Nago is where Washington and Tokyo agreed in 2006 to move the Futenma U.S. Marine airfield from a more crowded part of the southern Japanese island. The deal was part of a broader realignment of American troops forged after a helicopter from the base crashed into a nearby university.
Japan's new government - led by a party that was in the opposition when the deal was inked - is reconsidering the agreement, an about-face that has strained ties between the two allies.
Prime Minister Yukio Hatoyama has postponed a decision on Futenma until May. Seen as a litmus test of local sentiment, Sunday's election result could play a pivotal role in his verdict.
More than half of some 47,000 American troops stationed in Japan are in Okinawa, where many residents complain about noise, pollution and crime linked to the bases.
Nago's 60,000 residents are increasingly opposed to hosting a new base, which would likely require bulldozing beaches near an existing Marine facility. The issue has sparked intense protests and dominated debate between the two mayoral candidates.
Turnout in the election was high, with nearly 77 percent of the city's 45,000 registered voters casting ballots. Inamine won with 52.3 percent of the vote, according to the city's election office.
Shimabukuro, Nago's outgoing mayor, supports the base for the jobs and investment it would bring to the area about 900 miles (1450 kilometers) from Tokyo. But he made little mention of that this weekend, arguing instead that the city should not dictate such national decisions and highlighting his achievements as mayor.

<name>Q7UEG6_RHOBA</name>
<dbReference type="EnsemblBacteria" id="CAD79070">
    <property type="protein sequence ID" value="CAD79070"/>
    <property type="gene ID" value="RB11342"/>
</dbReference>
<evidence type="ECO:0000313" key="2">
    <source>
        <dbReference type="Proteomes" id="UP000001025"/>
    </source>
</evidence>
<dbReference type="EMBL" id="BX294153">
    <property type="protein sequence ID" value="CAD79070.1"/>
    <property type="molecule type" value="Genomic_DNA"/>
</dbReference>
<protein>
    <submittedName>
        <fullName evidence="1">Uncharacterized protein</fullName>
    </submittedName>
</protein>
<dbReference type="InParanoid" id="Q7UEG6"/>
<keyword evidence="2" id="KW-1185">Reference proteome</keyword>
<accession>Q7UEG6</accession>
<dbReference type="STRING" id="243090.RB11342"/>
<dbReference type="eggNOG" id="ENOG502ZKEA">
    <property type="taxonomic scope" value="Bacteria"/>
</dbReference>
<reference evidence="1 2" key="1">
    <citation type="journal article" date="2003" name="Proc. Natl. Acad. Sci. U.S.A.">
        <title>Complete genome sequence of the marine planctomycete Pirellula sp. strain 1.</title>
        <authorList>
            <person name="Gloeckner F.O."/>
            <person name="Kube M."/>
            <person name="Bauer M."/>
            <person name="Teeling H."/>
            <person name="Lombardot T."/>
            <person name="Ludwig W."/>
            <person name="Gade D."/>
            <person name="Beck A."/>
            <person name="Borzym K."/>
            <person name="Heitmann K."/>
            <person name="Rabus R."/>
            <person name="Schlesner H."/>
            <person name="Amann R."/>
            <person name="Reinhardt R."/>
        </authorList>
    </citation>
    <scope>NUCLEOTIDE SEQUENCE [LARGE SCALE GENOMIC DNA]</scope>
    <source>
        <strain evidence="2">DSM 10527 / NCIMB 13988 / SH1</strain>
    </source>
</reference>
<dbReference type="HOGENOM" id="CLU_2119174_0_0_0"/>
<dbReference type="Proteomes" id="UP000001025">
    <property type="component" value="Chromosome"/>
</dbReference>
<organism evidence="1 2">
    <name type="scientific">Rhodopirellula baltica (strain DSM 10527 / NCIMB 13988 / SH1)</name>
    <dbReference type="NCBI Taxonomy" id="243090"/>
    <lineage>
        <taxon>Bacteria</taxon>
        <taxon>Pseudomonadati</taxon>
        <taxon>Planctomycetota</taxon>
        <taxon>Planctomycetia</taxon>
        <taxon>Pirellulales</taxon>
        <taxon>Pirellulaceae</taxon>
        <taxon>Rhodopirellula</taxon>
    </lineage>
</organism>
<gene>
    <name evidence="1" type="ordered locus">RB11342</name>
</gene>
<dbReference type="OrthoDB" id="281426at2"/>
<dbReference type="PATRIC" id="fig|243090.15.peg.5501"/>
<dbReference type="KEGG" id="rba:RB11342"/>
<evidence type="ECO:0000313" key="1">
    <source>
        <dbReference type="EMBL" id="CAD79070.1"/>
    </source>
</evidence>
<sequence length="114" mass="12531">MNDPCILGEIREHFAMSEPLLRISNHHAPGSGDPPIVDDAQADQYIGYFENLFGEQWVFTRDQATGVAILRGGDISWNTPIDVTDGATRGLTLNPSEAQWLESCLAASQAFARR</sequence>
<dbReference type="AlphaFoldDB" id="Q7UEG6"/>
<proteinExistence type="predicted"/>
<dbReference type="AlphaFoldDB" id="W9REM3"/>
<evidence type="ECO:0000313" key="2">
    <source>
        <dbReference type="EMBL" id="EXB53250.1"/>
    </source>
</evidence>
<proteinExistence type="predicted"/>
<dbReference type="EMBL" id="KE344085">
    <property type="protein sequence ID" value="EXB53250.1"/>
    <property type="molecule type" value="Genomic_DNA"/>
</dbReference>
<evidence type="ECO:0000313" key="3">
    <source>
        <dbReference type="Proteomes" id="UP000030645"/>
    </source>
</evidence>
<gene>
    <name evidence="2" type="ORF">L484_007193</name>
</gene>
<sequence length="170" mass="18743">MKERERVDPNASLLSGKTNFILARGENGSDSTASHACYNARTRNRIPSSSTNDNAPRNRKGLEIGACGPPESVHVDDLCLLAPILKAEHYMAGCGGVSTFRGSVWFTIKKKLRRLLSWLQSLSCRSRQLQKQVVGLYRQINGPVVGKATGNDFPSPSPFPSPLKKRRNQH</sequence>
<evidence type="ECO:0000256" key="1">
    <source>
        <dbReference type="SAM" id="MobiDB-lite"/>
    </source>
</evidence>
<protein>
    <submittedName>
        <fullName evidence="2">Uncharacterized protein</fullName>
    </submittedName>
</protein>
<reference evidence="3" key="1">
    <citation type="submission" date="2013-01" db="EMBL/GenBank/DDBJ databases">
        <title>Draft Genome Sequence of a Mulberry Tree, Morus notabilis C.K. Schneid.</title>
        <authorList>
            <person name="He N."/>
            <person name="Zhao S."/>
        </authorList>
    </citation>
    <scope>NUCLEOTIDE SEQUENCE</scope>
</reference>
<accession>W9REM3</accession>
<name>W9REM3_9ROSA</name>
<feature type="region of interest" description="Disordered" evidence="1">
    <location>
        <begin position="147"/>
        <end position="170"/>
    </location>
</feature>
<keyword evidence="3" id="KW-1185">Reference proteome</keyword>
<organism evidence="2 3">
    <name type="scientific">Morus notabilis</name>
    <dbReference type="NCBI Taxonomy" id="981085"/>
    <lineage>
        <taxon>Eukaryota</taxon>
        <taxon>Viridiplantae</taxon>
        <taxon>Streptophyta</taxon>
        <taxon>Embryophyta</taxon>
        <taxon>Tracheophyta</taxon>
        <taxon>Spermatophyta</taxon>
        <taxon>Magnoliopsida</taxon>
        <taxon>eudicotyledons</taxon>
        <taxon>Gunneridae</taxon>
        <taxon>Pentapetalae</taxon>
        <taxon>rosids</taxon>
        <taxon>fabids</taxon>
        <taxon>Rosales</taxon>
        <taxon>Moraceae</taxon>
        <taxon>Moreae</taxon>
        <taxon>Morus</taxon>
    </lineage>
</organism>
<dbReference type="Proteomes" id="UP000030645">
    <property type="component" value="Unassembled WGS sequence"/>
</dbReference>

His challenger staunchly opposed the base and ran with the support of the ruling Democratic Party of Japan.
After securing victory, Inamine pledged to jubilant supporters gathered at his office that he would resist expansion of U.S. military presence in the city.
"This result represents one single will of local people," Inamine said of his victory, according to Kyodo News agency.
The Futenma facility, home to about 2,000 Marines, is one of the corps' largest facilities in the Pacific. The United States insists the base must stay somewhere in Okinawa so that the Marine units remain cohesive. But some Japanese politicians have suggested moving the facility off the island altogether - or even out of the country.
Under a security pact signed in 1960, U.S. armed forces are allowed broad use of Japanese land and facilities. In return, the U.S. is obliged to respond to attacks on Japan and protect the country under its nuclear umbrella.